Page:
With the 57 run thrashing suffered at the hands of Mumbai Indians in Qualifier 1 fresh in memory, Delhi Capitals went in for different tactics this time around as they elected to bat first in the IPL final in Dubai on Tuesday.
But it was the same old story for Delhi's top order.
Marcus Stoinis continued as opener after having scored some quick runs in Qualifier 2 against Sunrisers Hyderabad. However, Mumbai Indians's pace attack proved to be a completely different challenge.
Stoinis fell off the very first delivery of the match as Trent Boult got him caught behind with a superb outswinger, which bounced sharply to take the edge.
Shikhar Dhawan attempted to rally Delhi after the early blow, but was struggling to get on top of Boult and Jasprit Bumrah, the latter getting the left-hander to edge one which flew over the wicket-keeper. Then Dhawan somehow kept out a deadly yorker.
Boult struck again in his second over as the experienced Ajinkya Rahane was caught down the leg side for 2, leaving Delhi reeling on 16-2 in the third over.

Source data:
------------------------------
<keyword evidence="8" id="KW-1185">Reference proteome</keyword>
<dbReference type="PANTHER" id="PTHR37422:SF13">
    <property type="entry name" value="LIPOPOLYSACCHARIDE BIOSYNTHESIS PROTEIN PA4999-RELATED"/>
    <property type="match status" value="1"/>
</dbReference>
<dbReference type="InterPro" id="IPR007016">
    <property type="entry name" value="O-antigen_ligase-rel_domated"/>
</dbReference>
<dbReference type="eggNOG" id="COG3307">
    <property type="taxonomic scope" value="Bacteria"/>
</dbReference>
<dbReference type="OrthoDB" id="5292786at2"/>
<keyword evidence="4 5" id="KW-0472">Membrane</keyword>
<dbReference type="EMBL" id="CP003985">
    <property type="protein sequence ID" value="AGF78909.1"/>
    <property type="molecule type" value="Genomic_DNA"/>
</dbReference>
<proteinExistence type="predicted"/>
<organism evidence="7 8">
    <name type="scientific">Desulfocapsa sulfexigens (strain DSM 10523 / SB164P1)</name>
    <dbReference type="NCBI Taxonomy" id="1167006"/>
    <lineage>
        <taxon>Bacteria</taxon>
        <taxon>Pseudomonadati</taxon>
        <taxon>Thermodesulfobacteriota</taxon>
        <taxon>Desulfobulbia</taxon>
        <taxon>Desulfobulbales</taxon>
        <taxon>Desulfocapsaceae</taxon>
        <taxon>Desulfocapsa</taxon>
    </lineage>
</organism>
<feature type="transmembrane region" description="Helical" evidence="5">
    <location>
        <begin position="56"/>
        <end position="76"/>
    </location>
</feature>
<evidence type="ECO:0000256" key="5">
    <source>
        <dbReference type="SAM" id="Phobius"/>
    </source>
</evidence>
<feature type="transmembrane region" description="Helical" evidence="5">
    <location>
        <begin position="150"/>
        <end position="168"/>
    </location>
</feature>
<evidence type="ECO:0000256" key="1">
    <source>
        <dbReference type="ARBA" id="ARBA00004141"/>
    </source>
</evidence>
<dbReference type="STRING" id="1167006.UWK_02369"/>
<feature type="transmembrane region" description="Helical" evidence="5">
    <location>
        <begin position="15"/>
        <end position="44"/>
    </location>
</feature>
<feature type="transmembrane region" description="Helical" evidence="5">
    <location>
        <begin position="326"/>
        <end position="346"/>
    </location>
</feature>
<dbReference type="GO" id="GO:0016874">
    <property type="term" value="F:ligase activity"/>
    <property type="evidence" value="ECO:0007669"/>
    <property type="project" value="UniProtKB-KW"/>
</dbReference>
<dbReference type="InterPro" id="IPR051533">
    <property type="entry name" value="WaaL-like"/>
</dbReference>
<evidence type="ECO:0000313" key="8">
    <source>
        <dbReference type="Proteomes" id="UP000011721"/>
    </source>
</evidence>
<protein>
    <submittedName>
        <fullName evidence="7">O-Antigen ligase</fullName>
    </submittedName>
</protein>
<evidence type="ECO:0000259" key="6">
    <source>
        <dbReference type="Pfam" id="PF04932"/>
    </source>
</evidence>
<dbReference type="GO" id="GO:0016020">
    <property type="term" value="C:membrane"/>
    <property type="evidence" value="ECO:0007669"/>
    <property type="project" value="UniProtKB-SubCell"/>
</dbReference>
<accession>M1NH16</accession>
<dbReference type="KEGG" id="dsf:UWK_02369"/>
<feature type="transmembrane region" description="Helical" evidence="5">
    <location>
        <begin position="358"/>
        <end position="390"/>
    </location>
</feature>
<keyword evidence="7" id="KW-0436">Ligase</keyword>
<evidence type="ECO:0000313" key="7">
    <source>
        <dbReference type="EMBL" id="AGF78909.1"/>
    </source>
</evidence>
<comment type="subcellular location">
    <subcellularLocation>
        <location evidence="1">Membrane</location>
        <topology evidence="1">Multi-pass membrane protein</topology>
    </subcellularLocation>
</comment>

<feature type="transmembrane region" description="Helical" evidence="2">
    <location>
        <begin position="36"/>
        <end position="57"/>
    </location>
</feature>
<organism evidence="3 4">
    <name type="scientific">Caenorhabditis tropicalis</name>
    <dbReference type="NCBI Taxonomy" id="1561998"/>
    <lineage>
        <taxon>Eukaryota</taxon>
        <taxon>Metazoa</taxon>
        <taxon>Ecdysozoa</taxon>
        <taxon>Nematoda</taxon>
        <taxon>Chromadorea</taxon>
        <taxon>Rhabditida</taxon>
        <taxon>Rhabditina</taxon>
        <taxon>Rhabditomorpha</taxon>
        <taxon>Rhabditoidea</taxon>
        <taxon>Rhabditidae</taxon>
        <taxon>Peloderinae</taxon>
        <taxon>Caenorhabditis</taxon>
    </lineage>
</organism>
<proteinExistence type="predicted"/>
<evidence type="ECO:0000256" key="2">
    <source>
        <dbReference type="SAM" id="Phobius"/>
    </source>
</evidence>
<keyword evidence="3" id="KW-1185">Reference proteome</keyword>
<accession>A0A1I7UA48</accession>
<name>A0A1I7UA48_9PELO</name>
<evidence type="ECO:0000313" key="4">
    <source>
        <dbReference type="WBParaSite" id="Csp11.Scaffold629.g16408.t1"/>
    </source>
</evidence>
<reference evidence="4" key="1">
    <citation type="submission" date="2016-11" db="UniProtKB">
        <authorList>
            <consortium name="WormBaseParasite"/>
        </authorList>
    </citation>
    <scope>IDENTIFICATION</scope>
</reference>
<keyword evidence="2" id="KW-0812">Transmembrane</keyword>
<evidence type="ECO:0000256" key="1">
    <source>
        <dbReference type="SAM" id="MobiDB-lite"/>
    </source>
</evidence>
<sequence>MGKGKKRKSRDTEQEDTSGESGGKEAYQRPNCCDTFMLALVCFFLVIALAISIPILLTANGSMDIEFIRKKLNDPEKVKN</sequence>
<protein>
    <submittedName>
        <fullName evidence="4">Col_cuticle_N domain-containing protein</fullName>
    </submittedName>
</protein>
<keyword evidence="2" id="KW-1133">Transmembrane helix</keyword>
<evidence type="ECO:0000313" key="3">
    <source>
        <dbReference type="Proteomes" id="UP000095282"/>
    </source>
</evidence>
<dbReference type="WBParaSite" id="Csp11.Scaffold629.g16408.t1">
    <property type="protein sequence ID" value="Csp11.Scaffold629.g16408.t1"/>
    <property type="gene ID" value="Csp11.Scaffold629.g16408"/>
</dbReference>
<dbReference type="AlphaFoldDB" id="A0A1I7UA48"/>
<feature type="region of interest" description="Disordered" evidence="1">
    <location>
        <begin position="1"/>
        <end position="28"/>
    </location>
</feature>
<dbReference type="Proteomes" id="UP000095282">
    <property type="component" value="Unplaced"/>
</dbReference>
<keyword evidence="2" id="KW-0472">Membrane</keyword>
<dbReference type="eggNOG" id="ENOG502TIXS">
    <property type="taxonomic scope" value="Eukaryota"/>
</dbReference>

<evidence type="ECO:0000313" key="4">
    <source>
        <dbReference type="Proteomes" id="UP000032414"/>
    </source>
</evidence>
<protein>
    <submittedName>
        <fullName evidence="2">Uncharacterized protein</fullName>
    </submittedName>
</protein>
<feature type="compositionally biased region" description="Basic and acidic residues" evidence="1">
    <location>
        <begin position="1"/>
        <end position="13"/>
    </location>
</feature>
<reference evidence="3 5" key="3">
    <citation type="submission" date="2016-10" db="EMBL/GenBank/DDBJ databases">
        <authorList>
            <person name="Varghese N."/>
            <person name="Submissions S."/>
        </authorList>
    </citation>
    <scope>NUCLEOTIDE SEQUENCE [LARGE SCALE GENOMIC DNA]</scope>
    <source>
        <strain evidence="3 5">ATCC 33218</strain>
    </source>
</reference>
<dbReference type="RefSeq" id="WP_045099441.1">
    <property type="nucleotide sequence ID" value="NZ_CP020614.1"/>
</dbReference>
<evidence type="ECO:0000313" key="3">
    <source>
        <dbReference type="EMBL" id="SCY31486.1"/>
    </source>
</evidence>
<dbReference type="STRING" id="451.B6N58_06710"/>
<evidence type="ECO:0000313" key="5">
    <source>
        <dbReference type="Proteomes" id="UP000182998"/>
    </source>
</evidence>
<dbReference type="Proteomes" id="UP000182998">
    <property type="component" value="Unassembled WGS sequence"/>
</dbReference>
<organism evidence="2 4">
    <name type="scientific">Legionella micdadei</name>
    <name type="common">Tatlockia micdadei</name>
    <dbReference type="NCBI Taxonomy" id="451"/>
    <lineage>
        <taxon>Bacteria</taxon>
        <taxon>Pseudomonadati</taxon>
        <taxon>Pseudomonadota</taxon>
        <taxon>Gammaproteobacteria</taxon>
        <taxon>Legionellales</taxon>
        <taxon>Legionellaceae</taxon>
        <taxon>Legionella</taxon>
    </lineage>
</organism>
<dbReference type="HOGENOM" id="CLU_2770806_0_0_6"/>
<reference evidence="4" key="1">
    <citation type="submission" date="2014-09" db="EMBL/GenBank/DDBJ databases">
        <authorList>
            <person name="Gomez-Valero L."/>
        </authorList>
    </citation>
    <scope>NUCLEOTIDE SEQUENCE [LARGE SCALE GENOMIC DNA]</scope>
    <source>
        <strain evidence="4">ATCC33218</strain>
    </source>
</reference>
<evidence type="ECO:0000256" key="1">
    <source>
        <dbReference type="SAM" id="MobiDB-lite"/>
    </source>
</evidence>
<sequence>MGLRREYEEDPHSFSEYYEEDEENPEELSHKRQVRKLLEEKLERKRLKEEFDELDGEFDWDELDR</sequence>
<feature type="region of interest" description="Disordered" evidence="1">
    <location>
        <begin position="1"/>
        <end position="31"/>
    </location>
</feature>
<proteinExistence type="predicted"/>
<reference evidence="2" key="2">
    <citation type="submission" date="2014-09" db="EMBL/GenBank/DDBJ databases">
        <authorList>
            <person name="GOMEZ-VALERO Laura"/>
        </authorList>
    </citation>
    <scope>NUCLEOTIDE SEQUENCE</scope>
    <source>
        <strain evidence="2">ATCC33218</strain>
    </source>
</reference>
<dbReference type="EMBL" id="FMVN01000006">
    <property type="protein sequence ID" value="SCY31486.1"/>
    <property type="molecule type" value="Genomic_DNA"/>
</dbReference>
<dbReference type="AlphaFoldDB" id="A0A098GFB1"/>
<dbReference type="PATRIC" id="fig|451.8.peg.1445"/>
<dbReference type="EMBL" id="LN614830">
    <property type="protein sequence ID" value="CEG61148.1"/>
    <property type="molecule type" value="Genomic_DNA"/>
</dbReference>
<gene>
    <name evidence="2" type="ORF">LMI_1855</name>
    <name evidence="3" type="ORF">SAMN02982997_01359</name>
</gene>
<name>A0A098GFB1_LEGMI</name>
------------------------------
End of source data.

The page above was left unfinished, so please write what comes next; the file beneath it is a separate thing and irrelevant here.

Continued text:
It might have got worse, but Shreyas Iyer was lucky that his edge off Boult carried over de Kock for a four.
More misery was in store for the first time IPL finalists. Dhawan looked to attack Off-spinner Jayant Yadav, but was beaten all ends up on his attempted slog-sweep and bowled for 15.
The three early wickets proved a big jolt for Delhi who struggled to get going after the horror start.
Shreyas Iyer (65) and Rishabh Pant (56) reignited their hopes as both batsmen stroked quick half-centuries, but were unable to provide the final flourish.
The flurry of wickets at the start meant that Delhi were in rebuilding mode for most of the middle overs and a few quick wickets at the end saw them finish on 156/7.
DC scored just 38 runs from the last five overs for the loss of three wickets.
The target proved an easy chase for Mumbai Indians once they got off to a quickfire start. Rohit Sharma hit a fluent 68 from 51 balls while Ishan Kishan slammed 33 not out from 19 balls as Mumbai cruised to a convincing five wicket win with eight balls to spare.